This is the first time in recent memory that a legislative committee has traveled to north Minneapolis, an area struggling with crime and poverty, and home to many African-American and immigrant families. Several students talked about their concerns - from violence to school lunches.
A parade of Minneapolis teachers urged legislators to visit their classrooms before making any decisions on education funding. And many of the people who testified told lawmakers if they want to close the academic gap between low-income students and children with more economic advantage, they should work to prevent it by spending money on early childhood education for low-income children.
Phyllis Sloan, an early childhood educator, says north Minneapolis has many single-parent families who have to work full-time, and need to put their children in quality care. She says early childhood education is tied to whether a family has a decent job and stable housing.
"If one of them goes, all of them go," said Sloan. "And for our families throughout this community, it's not a downward spiral, as is often talked about, it's a plummet; an immediate plummet, and it's devastating, and particularly to the children."
Another advocate of early childhood education, Rico Alexander, told lawmakers if they want to help low-income children, they should increase funding for Head Start. Alexander is with Parents in Community Action, an agency that operates Head Start programs in Hennepin County.
He said the federal program serves the poorest children, those living below the poverty limit, which is $20,000 a year for a family of four.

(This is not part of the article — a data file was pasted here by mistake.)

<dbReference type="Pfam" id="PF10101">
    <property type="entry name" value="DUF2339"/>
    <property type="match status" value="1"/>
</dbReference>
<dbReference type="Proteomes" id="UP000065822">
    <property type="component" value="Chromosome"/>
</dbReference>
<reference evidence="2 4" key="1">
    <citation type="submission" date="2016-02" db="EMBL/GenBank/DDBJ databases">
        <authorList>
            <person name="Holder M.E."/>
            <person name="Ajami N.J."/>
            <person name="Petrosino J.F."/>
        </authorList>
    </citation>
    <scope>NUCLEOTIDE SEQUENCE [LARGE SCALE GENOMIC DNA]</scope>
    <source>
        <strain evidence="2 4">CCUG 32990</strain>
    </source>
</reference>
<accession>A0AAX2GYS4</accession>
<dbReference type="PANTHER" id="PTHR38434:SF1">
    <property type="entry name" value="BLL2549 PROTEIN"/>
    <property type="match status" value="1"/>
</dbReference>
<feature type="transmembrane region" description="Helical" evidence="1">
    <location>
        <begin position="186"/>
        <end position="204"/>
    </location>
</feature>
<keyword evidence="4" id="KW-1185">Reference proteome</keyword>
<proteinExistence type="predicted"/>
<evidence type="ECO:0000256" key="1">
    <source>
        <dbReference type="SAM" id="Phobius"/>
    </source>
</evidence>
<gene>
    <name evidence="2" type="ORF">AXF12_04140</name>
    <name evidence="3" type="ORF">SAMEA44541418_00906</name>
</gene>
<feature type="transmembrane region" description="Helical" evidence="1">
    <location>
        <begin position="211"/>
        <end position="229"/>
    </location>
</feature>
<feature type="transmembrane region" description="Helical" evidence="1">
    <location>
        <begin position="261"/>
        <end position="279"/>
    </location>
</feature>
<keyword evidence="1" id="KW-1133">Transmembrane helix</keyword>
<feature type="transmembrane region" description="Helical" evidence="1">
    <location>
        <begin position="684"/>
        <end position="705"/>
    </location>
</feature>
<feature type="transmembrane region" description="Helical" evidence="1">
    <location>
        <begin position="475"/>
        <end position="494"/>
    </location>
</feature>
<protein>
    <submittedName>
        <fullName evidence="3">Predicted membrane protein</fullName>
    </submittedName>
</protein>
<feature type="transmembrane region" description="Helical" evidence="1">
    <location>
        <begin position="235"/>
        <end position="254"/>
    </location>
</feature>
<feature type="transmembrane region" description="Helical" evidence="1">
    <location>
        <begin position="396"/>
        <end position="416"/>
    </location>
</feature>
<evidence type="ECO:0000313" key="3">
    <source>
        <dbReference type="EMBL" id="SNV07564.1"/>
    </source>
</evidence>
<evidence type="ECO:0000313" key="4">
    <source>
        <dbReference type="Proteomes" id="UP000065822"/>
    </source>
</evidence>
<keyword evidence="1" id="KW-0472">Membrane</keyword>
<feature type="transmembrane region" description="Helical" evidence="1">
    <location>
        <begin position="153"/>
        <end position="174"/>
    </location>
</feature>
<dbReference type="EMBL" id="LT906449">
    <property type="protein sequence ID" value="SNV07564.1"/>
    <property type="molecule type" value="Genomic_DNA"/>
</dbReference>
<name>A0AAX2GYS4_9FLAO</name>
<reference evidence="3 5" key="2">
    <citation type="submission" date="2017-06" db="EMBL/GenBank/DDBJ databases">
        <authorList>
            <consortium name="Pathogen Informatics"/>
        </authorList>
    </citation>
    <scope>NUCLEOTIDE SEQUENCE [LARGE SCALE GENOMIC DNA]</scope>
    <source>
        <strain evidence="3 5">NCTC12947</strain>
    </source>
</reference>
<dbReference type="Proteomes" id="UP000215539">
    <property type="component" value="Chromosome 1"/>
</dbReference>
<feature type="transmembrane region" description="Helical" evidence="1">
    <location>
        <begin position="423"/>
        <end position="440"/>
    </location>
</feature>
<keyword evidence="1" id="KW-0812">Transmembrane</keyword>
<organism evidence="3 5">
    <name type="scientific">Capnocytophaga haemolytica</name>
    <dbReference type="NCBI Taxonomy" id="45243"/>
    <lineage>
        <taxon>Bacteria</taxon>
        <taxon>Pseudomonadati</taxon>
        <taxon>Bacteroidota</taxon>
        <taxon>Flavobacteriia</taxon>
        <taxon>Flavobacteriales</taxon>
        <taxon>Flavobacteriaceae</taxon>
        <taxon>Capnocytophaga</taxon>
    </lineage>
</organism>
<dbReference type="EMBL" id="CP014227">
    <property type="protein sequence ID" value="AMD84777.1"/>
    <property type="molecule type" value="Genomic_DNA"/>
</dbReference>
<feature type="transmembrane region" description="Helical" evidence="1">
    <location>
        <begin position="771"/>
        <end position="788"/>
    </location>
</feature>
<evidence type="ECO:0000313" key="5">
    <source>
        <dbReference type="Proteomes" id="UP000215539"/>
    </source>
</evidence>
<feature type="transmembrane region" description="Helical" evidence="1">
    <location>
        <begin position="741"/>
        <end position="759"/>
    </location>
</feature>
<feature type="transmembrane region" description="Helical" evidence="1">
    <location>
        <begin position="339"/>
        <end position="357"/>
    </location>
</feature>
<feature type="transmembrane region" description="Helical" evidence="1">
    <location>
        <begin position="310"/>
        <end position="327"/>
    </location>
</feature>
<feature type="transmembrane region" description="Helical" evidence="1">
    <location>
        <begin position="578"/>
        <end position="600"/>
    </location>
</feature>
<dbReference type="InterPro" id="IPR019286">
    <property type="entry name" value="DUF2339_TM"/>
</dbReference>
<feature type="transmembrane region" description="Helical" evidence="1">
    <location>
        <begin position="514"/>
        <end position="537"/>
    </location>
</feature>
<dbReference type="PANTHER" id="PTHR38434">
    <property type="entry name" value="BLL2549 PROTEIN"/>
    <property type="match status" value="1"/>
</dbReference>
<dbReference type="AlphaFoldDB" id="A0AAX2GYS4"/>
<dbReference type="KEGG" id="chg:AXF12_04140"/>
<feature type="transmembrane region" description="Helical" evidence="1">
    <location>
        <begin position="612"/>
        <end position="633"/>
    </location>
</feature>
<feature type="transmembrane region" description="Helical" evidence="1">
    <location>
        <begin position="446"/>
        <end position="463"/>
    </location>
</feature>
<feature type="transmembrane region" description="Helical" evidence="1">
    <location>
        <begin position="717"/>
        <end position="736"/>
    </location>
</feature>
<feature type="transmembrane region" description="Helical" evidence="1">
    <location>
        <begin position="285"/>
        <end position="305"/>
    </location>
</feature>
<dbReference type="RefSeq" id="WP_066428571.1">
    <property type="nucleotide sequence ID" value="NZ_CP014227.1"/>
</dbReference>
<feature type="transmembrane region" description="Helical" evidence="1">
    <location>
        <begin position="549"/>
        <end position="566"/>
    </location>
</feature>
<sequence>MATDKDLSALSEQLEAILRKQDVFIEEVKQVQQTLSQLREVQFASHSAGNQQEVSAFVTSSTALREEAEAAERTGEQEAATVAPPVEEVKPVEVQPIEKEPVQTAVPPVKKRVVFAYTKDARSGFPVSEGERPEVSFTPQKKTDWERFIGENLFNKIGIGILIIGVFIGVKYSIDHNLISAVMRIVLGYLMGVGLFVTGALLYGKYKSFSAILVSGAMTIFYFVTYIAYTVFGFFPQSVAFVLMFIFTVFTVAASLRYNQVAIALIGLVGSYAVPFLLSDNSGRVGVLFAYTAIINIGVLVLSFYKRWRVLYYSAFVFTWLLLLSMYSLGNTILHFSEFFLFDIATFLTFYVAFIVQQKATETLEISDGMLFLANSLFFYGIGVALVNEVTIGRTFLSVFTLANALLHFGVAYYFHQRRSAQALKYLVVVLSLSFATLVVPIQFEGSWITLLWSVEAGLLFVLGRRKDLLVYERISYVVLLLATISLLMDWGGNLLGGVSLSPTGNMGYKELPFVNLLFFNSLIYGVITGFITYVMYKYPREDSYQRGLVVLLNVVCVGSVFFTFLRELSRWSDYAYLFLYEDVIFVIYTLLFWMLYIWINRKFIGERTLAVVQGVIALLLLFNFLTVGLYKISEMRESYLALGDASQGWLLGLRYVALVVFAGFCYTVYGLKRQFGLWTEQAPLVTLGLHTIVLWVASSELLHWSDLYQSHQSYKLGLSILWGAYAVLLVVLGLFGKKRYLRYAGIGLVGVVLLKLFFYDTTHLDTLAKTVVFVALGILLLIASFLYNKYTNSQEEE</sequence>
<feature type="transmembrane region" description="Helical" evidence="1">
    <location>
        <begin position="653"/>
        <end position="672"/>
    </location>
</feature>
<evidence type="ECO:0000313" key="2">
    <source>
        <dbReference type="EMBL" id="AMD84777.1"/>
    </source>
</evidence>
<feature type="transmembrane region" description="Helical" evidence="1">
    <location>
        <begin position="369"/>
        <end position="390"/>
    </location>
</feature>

"Many people in this room would support legislation that you provide so long as it serves the poorest kids first," Alexander said. "I think we all can agree on that. And if we really want to make an impact on education, on health, and on economic disparities, let's fully fund Head Start."
Legislators also heard concerns about children's mental health, and how that can affect their ability to learn. A child psychiatrist told lawmakers that some students have been misdiagnosed as having a mental health disorder, when they were simply acting in a way that's appropriate for their culture.
Dr. Will Dikel testified that other students have undiagnosed depression or mood disorders that impede their ability to learn, yet those students may not have access to mental health services.
Some lawmakers say cultural differences are also a factor in high truancy rates in Minneapolis. Rep. Willie Dominguez, who represents north Minneapolis, says some students of color have language barriers, and may not feel comfortable coming to school.
"We don't have teachers that look like you; you kind of frown away from that, because they don't understand your background, where you're coming from, and you see that a lot in the Minneapolis public schools," he said
One college professor called it the "race gap," noting that more than 70 percent of Minneapolis students are students of color, yet the teaching staff in Minneapolis is not nearly as diverse.
Lawmakers on the two House committees say they value the testimony they heard in north Minneapolis, and say it will help shape the education decisions they make this session.